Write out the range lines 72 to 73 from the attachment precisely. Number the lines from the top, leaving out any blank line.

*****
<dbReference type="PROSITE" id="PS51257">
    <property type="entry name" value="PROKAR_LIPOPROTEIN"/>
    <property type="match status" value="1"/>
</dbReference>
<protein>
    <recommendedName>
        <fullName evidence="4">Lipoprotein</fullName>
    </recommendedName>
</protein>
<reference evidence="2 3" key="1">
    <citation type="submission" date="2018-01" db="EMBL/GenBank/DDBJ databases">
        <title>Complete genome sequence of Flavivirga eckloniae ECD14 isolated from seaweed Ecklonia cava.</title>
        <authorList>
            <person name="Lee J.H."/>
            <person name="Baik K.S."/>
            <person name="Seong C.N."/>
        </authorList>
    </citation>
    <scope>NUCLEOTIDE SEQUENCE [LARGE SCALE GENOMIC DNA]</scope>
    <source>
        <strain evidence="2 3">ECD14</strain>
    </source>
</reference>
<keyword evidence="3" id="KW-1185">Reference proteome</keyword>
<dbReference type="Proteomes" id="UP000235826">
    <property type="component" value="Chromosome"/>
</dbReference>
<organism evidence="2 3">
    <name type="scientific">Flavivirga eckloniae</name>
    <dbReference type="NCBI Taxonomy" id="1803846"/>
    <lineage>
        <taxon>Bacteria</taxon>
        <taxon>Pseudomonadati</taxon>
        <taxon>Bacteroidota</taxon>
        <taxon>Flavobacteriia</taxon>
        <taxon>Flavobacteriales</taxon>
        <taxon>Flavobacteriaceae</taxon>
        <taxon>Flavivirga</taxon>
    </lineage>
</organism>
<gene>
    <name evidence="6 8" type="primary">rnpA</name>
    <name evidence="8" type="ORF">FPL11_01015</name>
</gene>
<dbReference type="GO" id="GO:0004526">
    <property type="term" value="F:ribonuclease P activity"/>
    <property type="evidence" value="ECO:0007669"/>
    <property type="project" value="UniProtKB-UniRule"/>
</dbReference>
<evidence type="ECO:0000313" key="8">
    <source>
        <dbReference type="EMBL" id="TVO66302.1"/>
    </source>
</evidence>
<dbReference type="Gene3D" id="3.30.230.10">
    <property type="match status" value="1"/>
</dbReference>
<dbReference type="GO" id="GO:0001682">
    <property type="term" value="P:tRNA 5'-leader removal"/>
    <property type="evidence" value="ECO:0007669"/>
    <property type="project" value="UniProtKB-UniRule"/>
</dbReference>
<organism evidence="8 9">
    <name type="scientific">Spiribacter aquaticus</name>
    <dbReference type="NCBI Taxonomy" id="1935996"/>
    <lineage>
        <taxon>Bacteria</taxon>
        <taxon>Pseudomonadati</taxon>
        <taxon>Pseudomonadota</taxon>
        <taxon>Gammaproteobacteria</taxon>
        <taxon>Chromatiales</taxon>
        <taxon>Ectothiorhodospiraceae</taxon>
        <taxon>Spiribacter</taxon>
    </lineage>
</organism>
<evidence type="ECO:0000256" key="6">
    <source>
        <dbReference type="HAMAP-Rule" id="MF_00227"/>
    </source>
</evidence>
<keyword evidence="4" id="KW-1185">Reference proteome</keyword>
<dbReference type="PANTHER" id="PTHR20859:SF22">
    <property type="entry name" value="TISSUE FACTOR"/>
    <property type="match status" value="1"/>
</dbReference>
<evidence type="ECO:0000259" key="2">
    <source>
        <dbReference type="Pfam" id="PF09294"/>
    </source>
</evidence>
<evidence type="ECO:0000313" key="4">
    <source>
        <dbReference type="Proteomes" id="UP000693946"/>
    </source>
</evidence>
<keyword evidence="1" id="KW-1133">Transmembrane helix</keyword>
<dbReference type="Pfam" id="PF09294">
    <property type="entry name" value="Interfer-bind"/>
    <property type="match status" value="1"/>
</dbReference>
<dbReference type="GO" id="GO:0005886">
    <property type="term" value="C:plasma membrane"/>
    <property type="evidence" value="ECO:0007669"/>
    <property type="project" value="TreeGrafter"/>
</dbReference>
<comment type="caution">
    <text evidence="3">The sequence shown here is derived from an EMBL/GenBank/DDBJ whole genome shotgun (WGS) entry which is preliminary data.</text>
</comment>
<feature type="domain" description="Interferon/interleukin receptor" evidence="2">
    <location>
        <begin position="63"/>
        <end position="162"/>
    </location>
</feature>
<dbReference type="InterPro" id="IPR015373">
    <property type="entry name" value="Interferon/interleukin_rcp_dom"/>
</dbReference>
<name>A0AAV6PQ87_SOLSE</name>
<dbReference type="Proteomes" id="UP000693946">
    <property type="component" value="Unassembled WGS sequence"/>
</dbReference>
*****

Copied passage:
        <taxon>Ectothiorhodospiraceae</taxon>
        <taxon>Spiribacter</taxon>